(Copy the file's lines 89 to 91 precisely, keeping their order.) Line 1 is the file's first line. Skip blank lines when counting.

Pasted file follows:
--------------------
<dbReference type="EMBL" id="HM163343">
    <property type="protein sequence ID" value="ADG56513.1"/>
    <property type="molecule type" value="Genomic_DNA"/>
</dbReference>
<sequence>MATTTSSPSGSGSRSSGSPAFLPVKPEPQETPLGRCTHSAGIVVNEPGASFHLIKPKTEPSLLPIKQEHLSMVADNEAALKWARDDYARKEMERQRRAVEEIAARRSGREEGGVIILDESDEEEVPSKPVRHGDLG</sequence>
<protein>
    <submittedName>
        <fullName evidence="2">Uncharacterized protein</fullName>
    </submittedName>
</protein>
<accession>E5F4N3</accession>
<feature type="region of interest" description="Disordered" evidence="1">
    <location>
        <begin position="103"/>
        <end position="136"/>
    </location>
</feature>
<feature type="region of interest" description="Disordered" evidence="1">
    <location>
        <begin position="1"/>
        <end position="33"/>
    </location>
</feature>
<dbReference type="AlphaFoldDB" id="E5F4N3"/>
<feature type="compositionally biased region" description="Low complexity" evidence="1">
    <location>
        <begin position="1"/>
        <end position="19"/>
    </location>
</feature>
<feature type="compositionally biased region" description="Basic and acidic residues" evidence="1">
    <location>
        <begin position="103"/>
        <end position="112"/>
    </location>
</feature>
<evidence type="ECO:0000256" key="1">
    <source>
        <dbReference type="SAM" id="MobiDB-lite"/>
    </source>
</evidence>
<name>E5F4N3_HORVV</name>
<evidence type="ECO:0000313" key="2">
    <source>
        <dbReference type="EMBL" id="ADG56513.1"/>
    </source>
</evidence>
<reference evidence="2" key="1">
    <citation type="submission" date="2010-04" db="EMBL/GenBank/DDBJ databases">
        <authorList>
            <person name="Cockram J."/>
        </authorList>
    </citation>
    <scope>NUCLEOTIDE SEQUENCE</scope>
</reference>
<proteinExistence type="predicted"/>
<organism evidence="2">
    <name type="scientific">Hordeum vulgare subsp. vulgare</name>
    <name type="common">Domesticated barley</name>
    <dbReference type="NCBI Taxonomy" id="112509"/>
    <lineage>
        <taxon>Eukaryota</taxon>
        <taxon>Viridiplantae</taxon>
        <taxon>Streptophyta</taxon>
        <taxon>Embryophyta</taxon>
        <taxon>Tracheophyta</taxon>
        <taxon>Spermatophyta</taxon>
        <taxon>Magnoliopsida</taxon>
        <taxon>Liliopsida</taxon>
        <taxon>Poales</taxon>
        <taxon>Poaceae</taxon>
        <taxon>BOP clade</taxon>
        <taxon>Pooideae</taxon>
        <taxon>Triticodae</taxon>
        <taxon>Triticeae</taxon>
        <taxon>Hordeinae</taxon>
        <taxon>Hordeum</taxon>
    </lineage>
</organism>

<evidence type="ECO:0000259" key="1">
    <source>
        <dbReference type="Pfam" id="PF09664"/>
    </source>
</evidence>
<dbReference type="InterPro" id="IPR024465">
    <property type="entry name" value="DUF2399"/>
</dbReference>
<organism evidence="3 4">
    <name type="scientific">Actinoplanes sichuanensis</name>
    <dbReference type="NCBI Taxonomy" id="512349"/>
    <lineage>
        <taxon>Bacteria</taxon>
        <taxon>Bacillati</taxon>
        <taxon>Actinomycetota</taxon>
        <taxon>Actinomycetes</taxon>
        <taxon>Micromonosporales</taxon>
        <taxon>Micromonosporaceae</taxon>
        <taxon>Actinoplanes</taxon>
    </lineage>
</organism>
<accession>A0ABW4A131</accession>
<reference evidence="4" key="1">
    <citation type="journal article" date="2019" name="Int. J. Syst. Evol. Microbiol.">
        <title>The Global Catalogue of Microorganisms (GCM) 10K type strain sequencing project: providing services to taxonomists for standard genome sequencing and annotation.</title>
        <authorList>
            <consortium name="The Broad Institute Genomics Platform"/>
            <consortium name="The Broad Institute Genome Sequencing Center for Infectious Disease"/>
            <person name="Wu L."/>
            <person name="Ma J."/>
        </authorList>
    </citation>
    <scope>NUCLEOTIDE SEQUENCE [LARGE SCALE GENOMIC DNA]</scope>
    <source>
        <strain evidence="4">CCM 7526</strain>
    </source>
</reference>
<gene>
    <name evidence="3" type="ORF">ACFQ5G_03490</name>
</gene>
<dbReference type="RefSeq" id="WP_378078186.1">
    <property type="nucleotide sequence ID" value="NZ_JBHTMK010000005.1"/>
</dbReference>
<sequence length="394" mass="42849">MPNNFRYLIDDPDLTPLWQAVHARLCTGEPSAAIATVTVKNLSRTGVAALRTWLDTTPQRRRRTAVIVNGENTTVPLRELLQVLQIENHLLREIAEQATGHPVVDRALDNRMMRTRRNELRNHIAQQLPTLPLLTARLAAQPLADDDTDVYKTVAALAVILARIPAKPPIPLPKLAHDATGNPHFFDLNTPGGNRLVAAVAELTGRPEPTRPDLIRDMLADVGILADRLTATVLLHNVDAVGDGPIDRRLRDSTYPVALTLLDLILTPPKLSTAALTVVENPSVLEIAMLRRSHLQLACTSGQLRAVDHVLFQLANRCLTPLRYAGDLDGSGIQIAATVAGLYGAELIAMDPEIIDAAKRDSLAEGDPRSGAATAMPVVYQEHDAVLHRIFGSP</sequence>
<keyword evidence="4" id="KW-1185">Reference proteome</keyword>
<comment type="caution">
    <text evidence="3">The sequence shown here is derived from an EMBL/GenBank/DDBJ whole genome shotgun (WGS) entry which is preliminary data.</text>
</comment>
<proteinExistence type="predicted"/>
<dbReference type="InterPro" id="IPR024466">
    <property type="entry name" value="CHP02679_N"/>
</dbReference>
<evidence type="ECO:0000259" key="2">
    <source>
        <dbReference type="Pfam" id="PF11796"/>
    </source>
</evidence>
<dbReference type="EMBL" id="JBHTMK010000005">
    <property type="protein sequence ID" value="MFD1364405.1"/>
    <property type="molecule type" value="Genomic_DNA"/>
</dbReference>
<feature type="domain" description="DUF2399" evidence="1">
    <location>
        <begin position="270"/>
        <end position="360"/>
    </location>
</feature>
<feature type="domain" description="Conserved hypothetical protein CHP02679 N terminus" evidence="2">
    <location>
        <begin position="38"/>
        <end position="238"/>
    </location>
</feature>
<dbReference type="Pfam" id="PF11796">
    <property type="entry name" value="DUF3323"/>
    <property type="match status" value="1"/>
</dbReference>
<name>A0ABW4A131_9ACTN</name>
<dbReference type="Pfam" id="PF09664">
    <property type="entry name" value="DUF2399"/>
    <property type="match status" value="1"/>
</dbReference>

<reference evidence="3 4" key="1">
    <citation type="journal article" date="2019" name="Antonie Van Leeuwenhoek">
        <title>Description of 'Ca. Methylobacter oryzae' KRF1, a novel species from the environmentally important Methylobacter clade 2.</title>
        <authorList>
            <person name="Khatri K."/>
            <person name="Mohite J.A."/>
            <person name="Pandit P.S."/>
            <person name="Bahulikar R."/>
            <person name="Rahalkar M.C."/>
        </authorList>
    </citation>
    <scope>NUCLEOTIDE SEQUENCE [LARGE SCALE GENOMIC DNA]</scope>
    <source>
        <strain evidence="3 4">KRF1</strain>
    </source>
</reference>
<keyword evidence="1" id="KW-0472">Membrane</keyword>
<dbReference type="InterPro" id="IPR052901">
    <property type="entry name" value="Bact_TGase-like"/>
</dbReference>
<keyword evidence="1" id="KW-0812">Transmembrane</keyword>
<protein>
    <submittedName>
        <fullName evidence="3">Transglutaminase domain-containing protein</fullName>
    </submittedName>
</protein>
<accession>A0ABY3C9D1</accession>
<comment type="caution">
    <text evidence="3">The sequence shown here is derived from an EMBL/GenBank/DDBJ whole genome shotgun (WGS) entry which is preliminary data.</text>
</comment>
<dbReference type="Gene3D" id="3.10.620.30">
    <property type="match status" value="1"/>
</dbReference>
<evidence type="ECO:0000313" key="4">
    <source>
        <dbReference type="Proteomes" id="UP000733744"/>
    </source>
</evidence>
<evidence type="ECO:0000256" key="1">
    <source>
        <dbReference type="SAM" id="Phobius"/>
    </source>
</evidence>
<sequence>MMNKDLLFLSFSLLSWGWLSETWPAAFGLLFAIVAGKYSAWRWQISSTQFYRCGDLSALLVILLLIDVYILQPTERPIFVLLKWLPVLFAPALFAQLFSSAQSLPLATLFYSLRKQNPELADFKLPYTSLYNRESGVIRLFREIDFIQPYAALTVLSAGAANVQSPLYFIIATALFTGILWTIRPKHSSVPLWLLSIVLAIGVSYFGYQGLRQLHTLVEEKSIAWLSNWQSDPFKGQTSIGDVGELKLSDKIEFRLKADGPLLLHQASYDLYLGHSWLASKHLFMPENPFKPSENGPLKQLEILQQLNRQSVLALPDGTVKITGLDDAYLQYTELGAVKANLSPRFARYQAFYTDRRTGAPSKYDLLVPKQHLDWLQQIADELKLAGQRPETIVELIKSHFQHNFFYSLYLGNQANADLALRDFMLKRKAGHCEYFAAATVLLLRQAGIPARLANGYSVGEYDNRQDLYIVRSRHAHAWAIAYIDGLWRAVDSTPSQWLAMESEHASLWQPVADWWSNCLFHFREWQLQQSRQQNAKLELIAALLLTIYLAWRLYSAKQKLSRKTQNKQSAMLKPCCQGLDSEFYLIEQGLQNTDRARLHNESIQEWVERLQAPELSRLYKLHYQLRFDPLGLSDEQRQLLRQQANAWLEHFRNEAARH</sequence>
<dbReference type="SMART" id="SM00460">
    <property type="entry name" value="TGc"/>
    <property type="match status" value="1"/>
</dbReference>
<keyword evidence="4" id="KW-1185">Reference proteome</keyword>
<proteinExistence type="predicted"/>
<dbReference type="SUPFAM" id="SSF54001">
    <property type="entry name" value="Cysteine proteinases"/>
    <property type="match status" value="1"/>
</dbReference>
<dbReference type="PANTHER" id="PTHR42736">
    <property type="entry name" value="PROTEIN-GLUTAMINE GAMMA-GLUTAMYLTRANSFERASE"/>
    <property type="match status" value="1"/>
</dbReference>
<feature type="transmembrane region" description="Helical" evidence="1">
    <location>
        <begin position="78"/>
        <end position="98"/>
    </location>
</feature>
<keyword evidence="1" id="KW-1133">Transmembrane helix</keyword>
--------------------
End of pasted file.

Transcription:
    <name type="scientific">Actinoplanes sichuanensis</name>
    <dbReference type="NCBI Taxonomy" id="512349"/>
    <lineage>